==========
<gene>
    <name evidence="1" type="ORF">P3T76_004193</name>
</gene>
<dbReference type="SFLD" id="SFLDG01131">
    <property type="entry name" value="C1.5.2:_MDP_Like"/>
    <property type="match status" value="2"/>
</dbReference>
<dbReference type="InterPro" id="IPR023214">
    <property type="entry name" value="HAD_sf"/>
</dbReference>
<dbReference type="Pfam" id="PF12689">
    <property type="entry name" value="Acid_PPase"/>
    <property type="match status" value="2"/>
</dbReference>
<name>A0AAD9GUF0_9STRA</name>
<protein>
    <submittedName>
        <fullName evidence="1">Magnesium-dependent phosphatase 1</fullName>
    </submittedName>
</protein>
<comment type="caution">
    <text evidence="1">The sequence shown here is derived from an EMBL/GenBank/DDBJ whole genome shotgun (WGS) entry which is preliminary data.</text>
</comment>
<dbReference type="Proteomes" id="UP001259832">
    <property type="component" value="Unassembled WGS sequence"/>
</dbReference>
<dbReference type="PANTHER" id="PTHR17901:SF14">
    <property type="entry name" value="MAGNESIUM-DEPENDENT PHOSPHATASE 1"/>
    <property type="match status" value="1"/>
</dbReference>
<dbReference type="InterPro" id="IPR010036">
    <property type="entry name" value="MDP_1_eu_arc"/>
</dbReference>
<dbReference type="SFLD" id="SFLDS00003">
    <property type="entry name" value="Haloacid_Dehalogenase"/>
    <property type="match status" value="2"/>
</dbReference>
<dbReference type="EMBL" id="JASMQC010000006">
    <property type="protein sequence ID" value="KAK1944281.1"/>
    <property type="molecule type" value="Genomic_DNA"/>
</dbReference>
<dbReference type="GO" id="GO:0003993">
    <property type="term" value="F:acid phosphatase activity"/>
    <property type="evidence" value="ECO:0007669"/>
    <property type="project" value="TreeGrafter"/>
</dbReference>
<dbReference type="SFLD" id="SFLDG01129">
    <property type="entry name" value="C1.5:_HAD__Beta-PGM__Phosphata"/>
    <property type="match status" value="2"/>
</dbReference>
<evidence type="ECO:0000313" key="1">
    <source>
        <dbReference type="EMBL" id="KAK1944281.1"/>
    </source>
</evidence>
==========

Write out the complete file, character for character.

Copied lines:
<gene>
    <name evidence="1" type="ORF">P3T76_004193</name>
</gene>
<dbReference type="SFLD" id="SFLDG01131">
    <property type="entry name" value="C1.5.2:_MDP_Like"/>
    <property type="match status" value="2"/>
</dbReference>
<dbReference type="InterPro" id="IPR023214">
    <property type="entry name" value="HAD_sf"/>
</dbReference>
<dbReference type="Pfam" id="PF12689">
    <property type="entry name" value="Acid_PPase"/>
    <property type="match status" value="2"/>
</dbReference>
<name>A0AAD9GUF0_9STRA</name>
<protein>
    <submittedName>
        <fullName evidence="1">Magnesium-dependent phosphatase 1</fullName>
    </submittedName>
</protein>
<comment type="caution">
    <text evidence="1">The sequence shown here is derived from an EMBL/GenBank/DDBJ whole genome shotgun (WGS) entry which is preliminary data.</text>
</comment>
<dbReference type="Proteomes" id="UP001259832">
    <property type="component" value="Unassembled WGS sequence"/>
</dbReference>
<dbReference type="PANTHER" id="PTHR17901:SF14">
    <property type="entry name" value="MAGNESIUM-DEPENDENT PHOSPHATASE 1"/>
    <property type="match status" value="1"/>
</dbReference>
<dbReference type="InterPro" id="IPR010036">
    <property type="entry name" value="MDP_1_eu_arc"/>
</dbReference>
<dbReference type="SFLD" id="SFLDS00003">
    <property type="entry name" value="Haloacid_Dehalogenase"/>
    <property type="match status" value="2"/>
</dbReference>
<dbReference type="EMBL" id="JASMQC010000006">
    <property type="protein sequence ID" value="KAK1944281.1"/>
    <property type="molecule type" value="Genomic_DNA"/>
</dbReference>
<dbReference type="GO" id="GO:0003993">
    <property type="term" value="F:acid phosphatase activity"/>
    <property type="evidence" value="ECO:0007669"/>
    <property type="project" value="TreeGrafter"/>
</dbReference>
<dbReference type="SFLD" id="SFLDG01129">
    <property type="entry name" value="C1.5:_HAD__Beta-PGM__Phosphata"/>
    <property type="match status" value="2"/>
</dbReference>
<evidence type="ECO:0000313" key="1">
    <source>
        <dbReference type="EMBL" id="KAK1944281.1"/>
    </source>
</evidence>